Celebrating God’s Goodness

people-celebrating-1202x500When David wrote Psalm 62, he was in a desperate situation.  Men, who were full of evil, were scheming against  David, and even threatening to kill him.

David did what he usually did when he found himself in dire straits, he looked to God for help. Psalm 62:7-8, gives you a glimpse into the mind of this troubled king, and reveals his concept of God:

In God is my salvation and my glory;

The rock of my strength,

And my refuge, is in God.

Trust in Him at all times, you people;

Pour out your heart before Him;

God is a refuge for us.

Notice the first word in each of the last three lines:

  • Trust: You are to trust God in the good times as well as the bad.
  • Pour: Instead of trying to fight your battles by yourself, confide in God and pour your heart out to Him in prayer.
  • God: To really comprehend this verse, you need to make four sentences out of it, and contemplate each one of them:
    1. God (Creator of Heaven and Earth)
    2. God is (Not was; He is a present tense God)
    3. God is a refuge (Fortress and place of safety)
    4. God is a refuge for us. The Creator of all is always present as a fortress to meet your personal needs)

Celebrate the goodness of God today and praise Him because He is your salvation and your glory; the rock of your strength, and He is your refuge.

The TGIF Zone

thank-god-its-p6f715There are some weeks that by the time Friday rolls around, I need to get a little boost to finish the week.  I want to share a little booster  that’s tucked away in the Old Testament.  It’s like drinking a rejuvenating cup of spiritual adrenaline:

“For you are a holy people belonging to the Lord your God. The Lord your God has chosen you to be His own possession out of all the peoples on the face of the earth (Deuteronomy 7:6).”

When you listen to its uplifting theme, this TGIF Booster might make you crow like a rooster. Look at this dynamic definition of your righteous relationship with God:

  • You belong to God.
  • You are special because He has chosen you.
  • You are one of His prized possessions.

Isn’t this enough to make you click your heels together; shake off your mental malaise; and praise God?

Let me affirm what’s already been said: “Know that the Lord, he is God! It is he who made us, and we are his; we are his people, and the sheep of his pasture (100:3).”  This verse clarifies and verifies who you are:  You are His; you are made by Him; and, He cares for you like a shepherd does his sheep.

When God purchased you it’s not because He was looking for a bargain and you had been discontinued and discounted.  No, you’re valuable, and He paid a premium to purchase you:  “You are not your own, for you were bought at a price, so glorify God in your body (I Corinthians 6:20).”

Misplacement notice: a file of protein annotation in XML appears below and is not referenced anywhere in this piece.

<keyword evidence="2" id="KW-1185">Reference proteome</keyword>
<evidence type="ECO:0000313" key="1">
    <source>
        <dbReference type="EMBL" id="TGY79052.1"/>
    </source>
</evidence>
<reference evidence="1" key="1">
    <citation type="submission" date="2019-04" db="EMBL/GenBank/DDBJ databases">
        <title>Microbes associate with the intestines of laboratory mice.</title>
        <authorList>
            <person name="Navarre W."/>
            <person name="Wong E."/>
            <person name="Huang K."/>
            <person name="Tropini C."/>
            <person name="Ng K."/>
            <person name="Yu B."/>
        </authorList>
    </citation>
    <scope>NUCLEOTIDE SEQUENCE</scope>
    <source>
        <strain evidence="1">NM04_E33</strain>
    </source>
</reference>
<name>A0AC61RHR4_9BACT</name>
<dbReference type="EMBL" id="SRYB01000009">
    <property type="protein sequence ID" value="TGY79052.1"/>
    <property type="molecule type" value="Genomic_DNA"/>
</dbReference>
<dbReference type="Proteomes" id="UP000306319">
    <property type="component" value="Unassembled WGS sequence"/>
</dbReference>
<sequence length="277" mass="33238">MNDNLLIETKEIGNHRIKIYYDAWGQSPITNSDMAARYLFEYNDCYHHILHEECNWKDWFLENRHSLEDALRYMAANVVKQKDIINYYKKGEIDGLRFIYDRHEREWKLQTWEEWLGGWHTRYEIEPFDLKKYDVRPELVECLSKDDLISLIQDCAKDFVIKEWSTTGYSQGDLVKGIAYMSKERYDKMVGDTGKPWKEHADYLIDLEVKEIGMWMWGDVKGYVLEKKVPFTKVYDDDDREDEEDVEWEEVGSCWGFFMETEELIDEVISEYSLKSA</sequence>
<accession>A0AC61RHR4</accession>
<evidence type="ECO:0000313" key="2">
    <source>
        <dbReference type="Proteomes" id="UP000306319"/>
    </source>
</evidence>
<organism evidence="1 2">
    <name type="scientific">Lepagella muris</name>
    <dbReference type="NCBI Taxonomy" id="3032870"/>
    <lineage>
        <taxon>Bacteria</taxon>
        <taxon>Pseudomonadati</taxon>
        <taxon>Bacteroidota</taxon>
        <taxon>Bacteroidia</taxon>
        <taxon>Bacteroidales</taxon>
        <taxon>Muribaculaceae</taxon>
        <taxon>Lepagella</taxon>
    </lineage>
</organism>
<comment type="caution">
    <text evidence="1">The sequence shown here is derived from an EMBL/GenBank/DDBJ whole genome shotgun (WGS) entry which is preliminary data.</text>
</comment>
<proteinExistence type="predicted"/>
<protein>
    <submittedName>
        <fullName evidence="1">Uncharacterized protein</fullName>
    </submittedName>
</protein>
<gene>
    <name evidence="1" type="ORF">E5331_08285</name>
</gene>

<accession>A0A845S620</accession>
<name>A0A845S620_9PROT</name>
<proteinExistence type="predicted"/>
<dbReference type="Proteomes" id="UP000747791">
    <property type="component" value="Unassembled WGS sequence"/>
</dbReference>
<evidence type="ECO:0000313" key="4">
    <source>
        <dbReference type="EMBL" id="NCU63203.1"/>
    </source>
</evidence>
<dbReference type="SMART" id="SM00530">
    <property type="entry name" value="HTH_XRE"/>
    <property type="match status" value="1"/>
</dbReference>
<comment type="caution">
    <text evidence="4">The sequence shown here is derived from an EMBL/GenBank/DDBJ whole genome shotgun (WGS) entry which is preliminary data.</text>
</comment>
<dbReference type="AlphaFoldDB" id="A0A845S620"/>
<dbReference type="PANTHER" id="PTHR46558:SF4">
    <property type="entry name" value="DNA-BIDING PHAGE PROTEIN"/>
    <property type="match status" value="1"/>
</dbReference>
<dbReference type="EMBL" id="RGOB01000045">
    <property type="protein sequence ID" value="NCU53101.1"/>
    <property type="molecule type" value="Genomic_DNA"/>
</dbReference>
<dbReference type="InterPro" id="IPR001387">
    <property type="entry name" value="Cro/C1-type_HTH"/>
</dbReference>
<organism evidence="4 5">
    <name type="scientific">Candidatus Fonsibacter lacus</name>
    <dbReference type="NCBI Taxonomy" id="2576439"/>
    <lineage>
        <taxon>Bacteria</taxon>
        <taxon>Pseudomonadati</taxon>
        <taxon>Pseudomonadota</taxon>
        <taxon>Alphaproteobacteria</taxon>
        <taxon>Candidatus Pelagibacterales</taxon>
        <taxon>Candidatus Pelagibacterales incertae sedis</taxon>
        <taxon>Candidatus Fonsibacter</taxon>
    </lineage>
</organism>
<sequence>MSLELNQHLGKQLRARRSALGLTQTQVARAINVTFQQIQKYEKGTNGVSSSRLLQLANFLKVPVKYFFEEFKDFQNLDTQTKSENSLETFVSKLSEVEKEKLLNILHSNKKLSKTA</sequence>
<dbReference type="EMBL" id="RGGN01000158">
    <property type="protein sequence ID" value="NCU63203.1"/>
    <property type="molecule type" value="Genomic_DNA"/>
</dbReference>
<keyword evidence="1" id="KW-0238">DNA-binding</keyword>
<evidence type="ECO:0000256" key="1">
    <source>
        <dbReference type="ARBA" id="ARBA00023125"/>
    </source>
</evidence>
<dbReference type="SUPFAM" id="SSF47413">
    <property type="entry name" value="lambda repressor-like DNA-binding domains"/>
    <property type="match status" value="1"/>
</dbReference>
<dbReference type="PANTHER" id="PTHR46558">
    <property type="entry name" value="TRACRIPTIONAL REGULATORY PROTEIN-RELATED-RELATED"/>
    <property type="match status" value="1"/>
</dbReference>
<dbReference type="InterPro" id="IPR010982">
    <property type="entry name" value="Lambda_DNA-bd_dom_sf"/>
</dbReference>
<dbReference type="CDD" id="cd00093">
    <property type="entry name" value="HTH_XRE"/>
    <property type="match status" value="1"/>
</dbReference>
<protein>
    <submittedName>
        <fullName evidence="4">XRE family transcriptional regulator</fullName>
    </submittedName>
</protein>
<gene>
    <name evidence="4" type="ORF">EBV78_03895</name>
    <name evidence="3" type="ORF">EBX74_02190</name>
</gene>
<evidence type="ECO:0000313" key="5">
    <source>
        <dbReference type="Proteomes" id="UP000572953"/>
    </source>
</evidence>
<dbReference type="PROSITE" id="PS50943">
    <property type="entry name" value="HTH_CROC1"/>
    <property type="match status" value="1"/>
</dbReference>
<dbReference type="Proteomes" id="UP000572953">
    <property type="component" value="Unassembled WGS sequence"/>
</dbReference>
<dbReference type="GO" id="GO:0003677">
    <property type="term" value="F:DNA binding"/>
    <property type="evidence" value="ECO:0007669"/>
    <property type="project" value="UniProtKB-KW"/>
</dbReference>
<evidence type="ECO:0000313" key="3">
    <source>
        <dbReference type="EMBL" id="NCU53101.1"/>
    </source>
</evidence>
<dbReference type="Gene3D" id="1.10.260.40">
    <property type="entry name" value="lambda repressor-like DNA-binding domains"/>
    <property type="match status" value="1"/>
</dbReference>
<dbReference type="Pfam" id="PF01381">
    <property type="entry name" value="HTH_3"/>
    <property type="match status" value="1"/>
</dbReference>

Not only can you TGIF, but you can also TGFF.  You can Thank God For the Friday that He paid the price for your redemption through the death of Jesus.

Don’t moan about the day: own the day.  You’ve entered the TGIF zone.

The Trials and Trails of Life

Trials and trails and are similar in appearance, but they are words with different  meanings.  The key to understanding the definition of these two words is the location of the “I” within their context.

I have walked many trails that have been pleasurable experiences. I have also encountered several trails in my life that were full of trials.

When a person finds himself on a trail that is suddenly full of trials,  life can be rather confusing.  This was the case with King David, when he said: I tried to understand all this; it troubled me deeply till I entered the sanctuary of God; then I understood . . . (Psalm 73).

Remember what I said earlier about  the “I” context and how it can change the meaning of a word?  When David tried to understand the context of his life from just an “I” or “Me” perspective, his perception was sadly lacking.

David’s comprehension of the situation changed when he took an eternal perspective on the trials he was facing.  The “I” in his context became “not I,” “not me, me ,me,” but instead it became “Thee and Thy will for me.”

There will be times in our life when nothing makes sense.  The trail will seem too steep to climb and too long to endure. In times like these, we need to do what David did:  We need to turn to God.  David realized that God had already walked the trail that was before him:  When my spirit was overwhelmed within me, then You knew my path (Psalm 142:3).

When thinking about the trails he had taken and the trials he had experienced, the Apostle Paul wrote:  Praise be to the God and Father of our Lord Jesus Christ, the Father of compassion and the God of all comfort,  comforts us in all our troubles, so that we can comfort those in any trouble with the comfort we ourselves receive from God (2 Corinthians 1:3-4).

If you are presently walking a trail full of trials, let me remind you of a couple of things:

1.  God never leads His children down the wrong path,

2.  While you may not know where the path will lead you, God does.

3.  Even though you may be confused, but God is never confounded.

4.  God is present in your trial and will comfort you, and if you will allow Him to do He will use  you to comfort someone else.

I hope this is enough to keep you thinking.